Shell of an Idea

The Untold History of PowerShell



There’s so much more than just the software.


In many ways, this is The Phoenix Project for the PowerShell world.”

Introduced in 2006, Microsoft’s PowerShell made an immediate, positive impact on its server products and in the lives of the people who administer them. The world’s first object-oriented shell, the first designed-from-scratch shell for the Windows operating system, and now a cross-platform management shell, PowerShell’s technical achievement is significant. It’s easy to look at where PowerShell is today, and not realize or remember the long and sometimes-difficult road it took to get there.

What if Microsoft’s “next-gen” shell had been nothing more than a port of the Unix KornShell to Windows? What if PowerShell had never become a default, built-in component of the Windows operating system? What if PowerShell had simply been called, “Microsoft Shell?” Yeah, all of those things almost happened.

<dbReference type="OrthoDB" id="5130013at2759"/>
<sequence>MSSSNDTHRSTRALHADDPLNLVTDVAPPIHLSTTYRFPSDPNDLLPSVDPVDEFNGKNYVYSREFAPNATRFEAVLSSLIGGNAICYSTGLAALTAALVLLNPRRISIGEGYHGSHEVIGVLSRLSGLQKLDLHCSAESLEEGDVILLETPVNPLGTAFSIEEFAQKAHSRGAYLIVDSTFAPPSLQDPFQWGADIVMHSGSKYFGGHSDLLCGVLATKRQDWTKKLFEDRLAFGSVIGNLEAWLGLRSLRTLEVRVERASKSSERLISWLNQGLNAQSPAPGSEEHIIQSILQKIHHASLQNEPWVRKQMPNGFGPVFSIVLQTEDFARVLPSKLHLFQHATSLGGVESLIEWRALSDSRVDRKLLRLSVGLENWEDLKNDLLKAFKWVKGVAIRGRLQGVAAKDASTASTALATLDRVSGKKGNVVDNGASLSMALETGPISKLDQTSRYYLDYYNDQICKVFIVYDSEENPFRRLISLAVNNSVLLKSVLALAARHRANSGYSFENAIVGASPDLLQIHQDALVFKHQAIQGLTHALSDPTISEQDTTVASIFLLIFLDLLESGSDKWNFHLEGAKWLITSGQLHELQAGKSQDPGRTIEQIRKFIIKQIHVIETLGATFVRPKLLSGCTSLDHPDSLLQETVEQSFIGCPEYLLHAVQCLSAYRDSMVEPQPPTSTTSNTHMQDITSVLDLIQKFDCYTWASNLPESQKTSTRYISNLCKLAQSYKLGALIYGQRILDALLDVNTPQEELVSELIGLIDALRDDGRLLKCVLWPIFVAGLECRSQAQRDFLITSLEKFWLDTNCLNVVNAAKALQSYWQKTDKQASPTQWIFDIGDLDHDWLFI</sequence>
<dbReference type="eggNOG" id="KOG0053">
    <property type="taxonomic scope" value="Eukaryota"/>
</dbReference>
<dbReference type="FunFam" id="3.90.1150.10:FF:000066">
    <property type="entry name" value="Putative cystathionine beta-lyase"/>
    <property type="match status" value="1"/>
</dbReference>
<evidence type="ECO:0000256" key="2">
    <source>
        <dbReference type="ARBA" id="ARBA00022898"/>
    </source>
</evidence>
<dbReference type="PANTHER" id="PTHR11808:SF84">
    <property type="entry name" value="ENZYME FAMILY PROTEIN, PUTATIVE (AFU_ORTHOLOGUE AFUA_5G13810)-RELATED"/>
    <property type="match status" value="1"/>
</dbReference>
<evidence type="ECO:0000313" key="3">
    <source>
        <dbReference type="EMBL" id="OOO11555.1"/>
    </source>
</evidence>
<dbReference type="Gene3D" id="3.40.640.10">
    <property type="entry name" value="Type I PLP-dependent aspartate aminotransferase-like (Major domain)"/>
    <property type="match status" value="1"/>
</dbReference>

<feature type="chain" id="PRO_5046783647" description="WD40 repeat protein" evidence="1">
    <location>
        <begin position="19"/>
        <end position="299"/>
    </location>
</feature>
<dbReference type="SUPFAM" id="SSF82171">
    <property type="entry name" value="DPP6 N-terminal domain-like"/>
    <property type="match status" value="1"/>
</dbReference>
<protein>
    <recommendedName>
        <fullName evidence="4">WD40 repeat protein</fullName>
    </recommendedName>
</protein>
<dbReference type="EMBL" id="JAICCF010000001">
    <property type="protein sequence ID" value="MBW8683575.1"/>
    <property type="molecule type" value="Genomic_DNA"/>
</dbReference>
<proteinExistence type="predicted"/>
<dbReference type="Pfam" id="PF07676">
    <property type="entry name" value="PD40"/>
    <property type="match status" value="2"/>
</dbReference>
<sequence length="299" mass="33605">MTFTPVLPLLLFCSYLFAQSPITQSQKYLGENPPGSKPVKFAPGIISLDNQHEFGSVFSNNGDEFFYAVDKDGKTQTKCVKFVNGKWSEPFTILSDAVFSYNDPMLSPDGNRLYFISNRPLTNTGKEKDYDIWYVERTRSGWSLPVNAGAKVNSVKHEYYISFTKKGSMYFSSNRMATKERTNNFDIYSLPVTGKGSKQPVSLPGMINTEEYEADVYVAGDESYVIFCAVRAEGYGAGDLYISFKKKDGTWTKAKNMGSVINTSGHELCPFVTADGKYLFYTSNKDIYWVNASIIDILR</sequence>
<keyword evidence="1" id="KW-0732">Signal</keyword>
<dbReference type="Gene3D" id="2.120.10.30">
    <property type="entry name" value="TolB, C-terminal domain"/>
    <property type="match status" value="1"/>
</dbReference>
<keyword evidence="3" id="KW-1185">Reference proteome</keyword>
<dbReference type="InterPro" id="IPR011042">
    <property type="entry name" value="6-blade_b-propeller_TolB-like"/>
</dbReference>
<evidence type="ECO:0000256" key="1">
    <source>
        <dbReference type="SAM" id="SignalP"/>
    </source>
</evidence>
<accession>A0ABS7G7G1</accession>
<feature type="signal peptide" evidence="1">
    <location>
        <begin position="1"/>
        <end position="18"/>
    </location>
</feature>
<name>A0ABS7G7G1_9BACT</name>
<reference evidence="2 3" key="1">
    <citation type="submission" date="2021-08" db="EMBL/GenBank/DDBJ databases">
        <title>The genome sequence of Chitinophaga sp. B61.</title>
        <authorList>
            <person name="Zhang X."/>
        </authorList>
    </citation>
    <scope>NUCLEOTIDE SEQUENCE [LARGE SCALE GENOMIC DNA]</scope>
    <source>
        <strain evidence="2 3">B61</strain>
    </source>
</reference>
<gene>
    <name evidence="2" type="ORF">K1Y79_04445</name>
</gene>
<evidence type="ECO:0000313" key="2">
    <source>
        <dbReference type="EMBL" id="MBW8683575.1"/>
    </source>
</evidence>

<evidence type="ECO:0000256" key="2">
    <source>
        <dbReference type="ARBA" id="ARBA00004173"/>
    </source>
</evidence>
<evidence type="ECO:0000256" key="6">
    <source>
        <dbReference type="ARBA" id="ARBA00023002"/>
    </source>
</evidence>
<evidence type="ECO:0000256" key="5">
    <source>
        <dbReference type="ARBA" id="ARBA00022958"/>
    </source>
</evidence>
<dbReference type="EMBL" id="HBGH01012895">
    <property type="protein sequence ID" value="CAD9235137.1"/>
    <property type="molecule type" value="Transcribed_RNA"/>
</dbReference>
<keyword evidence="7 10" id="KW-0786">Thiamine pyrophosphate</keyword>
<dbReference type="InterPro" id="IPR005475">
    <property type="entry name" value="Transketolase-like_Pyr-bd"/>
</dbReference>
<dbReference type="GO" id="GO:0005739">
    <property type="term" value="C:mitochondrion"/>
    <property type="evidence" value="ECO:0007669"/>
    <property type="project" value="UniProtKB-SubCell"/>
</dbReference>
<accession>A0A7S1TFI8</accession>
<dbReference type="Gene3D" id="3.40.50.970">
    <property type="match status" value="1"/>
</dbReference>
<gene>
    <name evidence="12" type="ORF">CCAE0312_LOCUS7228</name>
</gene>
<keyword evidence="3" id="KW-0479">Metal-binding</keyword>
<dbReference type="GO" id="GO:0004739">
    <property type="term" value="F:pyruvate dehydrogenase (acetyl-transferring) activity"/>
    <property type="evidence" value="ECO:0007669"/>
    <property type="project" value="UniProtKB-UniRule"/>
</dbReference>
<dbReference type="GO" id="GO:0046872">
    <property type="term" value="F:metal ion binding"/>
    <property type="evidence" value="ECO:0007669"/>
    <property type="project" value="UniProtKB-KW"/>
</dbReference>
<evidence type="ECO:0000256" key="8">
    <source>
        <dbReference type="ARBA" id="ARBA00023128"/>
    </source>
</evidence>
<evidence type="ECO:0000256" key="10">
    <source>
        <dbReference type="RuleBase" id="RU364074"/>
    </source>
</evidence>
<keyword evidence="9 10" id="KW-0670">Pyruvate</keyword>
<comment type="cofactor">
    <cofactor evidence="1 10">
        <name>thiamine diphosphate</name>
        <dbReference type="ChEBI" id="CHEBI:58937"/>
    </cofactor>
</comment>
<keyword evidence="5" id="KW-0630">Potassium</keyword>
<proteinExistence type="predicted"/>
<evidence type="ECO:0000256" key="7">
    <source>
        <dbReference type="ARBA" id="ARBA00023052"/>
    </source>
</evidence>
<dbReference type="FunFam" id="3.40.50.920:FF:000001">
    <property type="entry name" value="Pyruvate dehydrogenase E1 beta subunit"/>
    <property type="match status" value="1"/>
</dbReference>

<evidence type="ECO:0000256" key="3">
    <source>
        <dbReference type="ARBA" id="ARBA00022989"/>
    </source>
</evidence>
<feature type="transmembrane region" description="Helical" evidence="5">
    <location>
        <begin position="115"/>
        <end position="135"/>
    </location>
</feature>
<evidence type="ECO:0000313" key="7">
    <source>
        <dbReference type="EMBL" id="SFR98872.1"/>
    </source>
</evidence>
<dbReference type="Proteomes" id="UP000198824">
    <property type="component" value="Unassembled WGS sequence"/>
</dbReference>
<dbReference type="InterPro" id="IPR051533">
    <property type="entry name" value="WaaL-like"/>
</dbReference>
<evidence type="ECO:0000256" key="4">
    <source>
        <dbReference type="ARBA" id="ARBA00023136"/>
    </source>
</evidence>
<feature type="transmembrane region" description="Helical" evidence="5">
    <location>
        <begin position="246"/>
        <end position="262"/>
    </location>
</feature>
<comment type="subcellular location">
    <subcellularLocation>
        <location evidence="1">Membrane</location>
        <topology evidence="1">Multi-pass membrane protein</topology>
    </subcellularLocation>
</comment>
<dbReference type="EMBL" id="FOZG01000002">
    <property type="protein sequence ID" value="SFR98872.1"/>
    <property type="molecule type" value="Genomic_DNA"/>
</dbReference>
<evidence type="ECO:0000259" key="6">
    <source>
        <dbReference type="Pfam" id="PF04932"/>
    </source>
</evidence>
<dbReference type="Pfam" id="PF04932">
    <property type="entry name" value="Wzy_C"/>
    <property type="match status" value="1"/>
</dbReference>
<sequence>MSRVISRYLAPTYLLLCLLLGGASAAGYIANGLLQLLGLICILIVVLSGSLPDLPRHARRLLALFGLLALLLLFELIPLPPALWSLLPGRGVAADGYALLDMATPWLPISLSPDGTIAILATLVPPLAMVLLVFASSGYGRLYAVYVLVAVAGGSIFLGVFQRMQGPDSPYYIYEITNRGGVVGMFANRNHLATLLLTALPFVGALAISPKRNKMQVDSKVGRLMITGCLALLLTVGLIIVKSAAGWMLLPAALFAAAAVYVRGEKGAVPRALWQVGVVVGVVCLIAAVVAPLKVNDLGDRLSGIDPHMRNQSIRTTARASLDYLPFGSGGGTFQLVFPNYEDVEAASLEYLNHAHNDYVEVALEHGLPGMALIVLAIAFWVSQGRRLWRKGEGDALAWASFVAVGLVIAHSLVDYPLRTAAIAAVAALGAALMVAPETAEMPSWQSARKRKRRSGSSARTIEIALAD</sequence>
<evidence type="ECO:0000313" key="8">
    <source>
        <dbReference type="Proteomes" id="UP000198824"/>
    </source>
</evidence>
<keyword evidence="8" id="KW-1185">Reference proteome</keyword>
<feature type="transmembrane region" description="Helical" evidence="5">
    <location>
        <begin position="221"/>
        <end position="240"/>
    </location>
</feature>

In the end, the story of PowerShell is less about the technology, and more about the people who brought it to life, and the people who use it every day. It’s about how one small band of passionate, crazy people with a vision can bring something wonderful into the world, in small, incremental, deliberate steps. It’s about how the right people came together at the right time and did the right thing, and about the enormous community that rallied around them to make the whole thing an incredible success.

Author Don Jones was with PowerShell from the beginning, and through a series of core team interviews, community discussions, and background research, he brings you this: the untold story of PowerShell, a Shell of an Idea.

This is an absolutely fabulous book that takes you in the room with the people to brought PowerShell to life. It is exceedingly rare that we have a book that brings us the history of a tool and movement that is a part of our lives today. You can literally be breaking new ground with PowerShell one minute and learning about the rich history of the tool directly from the people tho invented it the next minute. I can’t think of another technology and companion book where that is possible.

Amazon Review